Receptor Pharmacology Tulasi Raman.P Moderator: Dr. Kartik Salwe
Definition• The term receptor is used in pharmacology to denote a class of cellular macromolecules that are concerned speciﬁcally and directly with chemical signaling between and within cells.
• Affinity: – The capability of a drug to form the complex (Drug Receptor Complex) with its receptor.• Intrinsic activity: – The ability of a drug to trigger the pharmacological response after making the drug-receptor complex. D + R DR D: Drug or endogenous ligand R: Receptor DR: Drug-Receptor Complex
• Agonist: – These are the drugs which have both high affinity as well as high intrinsic activity.• Antagonist: – These are the drugs which have only the affinity but no intrinsic activity.
When two drugs are binding to the same receptorand at the same site, why is it that one is actingas an agonist while other is serving as anantagonist...?
The concept of dual nature of receptors• Receptors usually exists in two conformations – The active (Ra) state – Inactive (Ri) state If Ra and Ri conframations are in equlibrium, the extent to which this equilibrium perturbed shall be determined by the relative affinity of the drug for these two conframations
• Agonist: – These drugs have high affinity for the active conformation (Ra) than for inactive (Ri)• Antagonist: – These drugs bind to either of these conformations (Ra & Ri) with equal affinity. • It will not shift the equilibrium to any side
Partial agonist– These have slightly higher affinity for Ra than for Ri and hence shift the eaulibrium toward Ra to a lesser extent than true agonist.– Such drugs therefore display an intermediate effectivesss between the agonist and antagonist
Inverse agonist• There are certain receptors which remain inherently in the Ra state even in the absence of an endogenous ligand or an exogenous agonist.• Inverse agonists inactivate such constitutively active receptors and therefore prevent its basal activity.• As a result inverse agonist produce an effect opposite to that of an agonist / drug even in its absence.
Receptor Types1. Ion-channel Receptors (Ionotropic Receptors)2. G-Protein Coupled Receptors (Metabotropic receptors)3. Kinase-linked Receptors4. Intracellular Receptors (Cytosolic Receptors)5. Enzymes as Receptors6. Drugs which act through Modulation of Voltage Gated Ion Channels (Voltage-Operated Channels)
Ion-channel• Localised on the cell membrane• Coupled directly to an ion channel• It is a channel with a receptor site.• Agonists opens the channel.• Antagonists prevents agonist from opening the channel• Inverse agonist closes an open channel
• Multiple subunit proteins which form cation or anion channels• Channel properties are determined by the composition of subunit isoforms – agonist affinity – ion permeabilities – conductance properties – activation and deactivation times – desensitisation kinetics• Activity can be regulated by varying composition of different subunits
Two main families1. Nicotinic receptor family (include nACh receptors, GABAA, GABAC, glycine receptors and the 5-HT3 receptor)2. Glutamate receptor family (several different receptor types classified into NMDA receptors and non-NMDA receptors)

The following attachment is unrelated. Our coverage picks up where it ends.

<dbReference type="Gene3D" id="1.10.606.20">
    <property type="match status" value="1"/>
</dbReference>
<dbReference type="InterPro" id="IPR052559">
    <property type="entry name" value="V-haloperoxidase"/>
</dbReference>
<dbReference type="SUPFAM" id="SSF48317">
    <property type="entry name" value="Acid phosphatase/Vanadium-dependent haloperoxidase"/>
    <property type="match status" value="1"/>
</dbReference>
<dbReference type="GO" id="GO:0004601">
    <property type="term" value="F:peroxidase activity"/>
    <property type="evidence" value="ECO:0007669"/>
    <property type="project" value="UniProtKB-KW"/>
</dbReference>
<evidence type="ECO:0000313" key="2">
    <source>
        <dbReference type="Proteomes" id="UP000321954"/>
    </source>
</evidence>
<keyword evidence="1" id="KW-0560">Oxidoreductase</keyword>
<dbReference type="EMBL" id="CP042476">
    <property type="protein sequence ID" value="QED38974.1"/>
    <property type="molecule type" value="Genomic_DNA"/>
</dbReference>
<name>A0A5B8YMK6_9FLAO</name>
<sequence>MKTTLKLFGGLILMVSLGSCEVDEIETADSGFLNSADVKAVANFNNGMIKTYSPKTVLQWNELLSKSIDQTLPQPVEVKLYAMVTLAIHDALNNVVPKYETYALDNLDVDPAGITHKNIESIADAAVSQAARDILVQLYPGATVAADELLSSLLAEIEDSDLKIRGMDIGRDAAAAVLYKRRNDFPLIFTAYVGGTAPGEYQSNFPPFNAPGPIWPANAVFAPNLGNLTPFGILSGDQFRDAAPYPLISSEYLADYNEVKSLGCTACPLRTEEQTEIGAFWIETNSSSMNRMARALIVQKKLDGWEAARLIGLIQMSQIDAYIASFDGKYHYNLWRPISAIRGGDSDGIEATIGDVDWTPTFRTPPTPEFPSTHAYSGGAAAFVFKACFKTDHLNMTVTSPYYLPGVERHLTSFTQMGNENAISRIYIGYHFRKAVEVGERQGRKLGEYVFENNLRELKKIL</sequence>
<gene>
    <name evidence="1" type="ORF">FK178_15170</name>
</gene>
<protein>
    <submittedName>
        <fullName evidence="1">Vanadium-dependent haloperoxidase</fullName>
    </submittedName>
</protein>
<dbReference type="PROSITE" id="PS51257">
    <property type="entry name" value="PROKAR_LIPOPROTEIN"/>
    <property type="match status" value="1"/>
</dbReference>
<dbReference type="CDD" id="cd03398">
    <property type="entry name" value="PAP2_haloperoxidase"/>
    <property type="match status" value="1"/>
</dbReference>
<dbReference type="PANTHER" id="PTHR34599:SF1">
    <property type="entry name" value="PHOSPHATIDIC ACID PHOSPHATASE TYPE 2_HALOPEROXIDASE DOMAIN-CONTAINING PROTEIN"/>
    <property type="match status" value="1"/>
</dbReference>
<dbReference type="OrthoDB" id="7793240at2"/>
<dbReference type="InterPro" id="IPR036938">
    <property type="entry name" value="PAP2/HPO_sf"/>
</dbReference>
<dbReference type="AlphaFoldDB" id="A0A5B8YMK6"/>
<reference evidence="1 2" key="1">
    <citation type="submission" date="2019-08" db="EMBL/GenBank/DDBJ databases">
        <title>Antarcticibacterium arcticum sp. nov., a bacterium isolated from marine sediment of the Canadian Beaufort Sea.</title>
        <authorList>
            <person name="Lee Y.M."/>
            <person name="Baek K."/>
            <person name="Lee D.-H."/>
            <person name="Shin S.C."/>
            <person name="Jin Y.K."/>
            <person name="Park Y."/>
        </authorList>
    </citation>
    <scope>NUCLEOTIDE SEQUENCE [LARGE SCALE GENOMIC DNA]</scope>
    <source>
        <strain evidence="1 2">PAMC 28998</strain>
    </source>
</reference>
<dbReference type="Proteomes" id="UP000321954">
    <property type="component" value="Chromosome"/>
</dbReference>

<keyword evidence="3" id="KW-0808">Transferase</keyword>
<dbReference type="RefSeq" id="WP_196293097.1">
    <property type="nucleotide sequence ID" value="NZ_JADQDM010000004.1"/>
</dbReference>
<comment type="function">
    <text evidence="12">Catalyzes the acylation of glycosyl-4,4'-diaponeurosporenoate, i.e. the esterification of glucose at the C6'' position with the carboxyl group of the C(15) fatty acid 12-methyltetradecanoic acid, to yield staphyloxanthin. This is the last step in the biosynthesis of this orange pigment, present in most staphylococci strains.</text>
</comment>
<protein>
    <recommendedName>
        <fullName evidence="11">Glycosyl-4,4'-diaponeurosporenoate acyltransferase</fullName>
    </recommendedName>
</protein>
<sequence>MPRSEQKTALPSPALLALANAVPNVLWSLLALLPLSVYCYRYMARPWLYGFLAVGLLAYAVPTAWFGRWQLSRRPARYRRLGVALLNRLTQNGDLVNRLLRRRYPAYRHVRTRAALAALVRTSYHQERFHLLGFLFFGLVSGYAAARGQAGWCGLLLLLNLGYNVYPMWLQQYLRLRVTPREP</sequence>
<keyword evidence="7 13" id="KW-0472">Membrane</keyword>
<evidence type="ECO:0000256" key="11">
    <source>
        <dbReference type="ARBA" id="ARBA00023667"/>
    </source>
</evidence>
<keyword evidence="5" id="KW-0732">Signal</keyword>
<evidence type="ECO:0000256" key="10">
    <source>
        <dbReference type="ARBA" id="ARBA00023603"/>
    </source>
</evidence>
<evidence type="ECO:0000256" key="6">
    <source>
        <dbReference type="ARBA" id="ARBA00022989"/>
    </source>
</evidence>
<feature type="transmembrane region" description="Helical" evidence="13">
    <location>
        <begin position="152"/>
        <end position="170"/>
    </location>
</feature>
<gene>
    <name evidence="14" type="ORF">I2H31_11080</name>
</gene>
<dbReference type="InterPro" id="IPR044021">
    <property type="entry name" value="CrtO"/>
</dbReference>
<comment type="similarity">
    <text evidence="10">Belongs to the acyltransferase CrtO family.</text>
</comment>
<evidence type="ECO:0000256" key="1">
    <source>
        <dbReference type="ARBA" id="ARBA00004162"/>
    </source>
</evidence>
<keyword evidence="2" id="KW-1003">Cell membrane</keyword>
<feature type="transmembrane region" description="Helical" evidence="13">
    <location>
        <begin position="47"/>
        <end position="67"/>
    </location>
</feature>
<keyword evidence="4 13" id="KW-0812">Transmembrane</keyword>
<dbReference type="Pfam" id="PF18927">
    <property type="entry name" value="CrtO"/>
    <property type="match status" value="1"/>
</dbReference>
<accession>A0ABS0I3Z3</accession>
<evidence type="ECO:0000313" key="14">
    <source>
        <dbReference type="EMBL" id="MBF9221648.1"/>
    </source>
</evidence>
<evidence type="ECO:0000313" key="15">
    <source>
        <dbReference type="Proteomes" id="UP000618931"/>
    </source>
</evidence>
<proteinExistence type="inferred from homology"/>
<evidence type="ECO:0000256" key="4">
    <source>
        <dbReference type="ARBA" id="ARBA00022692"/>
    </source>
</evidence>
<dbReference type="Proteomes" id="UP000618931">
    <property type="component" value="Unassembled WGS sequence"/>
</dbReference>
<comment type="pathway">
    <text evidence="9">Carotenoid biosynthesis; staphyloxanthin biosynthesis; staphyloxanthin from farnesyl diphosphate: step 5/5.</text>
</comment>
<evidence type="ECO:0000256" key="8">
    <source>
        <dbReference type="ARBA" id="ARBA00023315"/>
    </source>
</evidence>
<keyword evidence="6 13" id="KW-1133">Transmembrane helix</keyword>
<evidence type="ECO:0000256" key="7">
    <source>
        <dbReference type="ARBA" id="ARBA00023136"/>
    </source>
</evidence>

G-Protein Coupled Receptors• GPCRs are composed of 7 transmembrane helices which have an extracellular domain as drug or neurotransmitter binding site and an intracellular domain that couples to G-protein
Why do GPCRs not act directly on effectors?1. Means of amplifying signal2. G proteins can act as integrators of inputs from several stimuli (convergence)3. G proteins can regulate more than one effector (divergence)
Three main variants of GPCRs1. Gs: Stimulation of Adenyl cyclase2. Gi: Inibition of Adenyl cyclase3. Gq: Controls phospholipase-C activity
Kinase-linked Receptors• These receptors are directly linked to: 1. Tyrosine kinase (e.g. receptors for insulin and various growth factors) Or 2. Guanylate cyclase (e.g. receptors for atrial natriuretic peptide)
Intracellular ReceptorsThis nuclear receptor family senses signals fromthe lipid soluble substances (e.g. Vit A & D) andother hormonal substances to influence the geneexpression.
Enzymes as Receptors• Drugs can either mimic the enzyme’s substrate or may bind to its allosteric site to produce the effect E.g. Angiotensin-converting enzyme Acetylcholinesterase enzyme
Voltage-Operated Channels• VOC’s like ROC’s are ion channels that are gated only by voltage.• While ROC’s assume only 2 states: Open or Close; VOC’s also assumes a third state called ‘refractory’ (inactivated) state.
Refractory State• In this state the channel is unable to ‘open’ (or reactivate) for a certain period of time even when the membrane potential returns to a voltage that normally opens or activates the channel.• State Dependent Binding
Down-regulation of Receptors• Prolonged exposure to high concentration of agonist causes a reduction in the number receptors available for activation.• This results due to endocytosis or internalisation of the receptors from the cell surface
Up-regulation of Receptors• Prolonged occupation of receptors by a blocker leads to an increase in the number of receptors with subsequent increase in receptor sensitivity.• This is due to externalisation of the receptors from inside of the cell surface.
Spare Receptors• A drug can produce the maximal response when even less than 100% of the receptors are occupied. The remaining unoccupied receptors are just serving as receptor reserve are called spare receptors
Receptor Related Diseases• Myasthenia Gravis: – Antibodies against the cholinergic nicotinic receptors at motor end plate.• Insulin Resistant Diabetes• Testicular feminisation• Familial Hypercholesterolaemia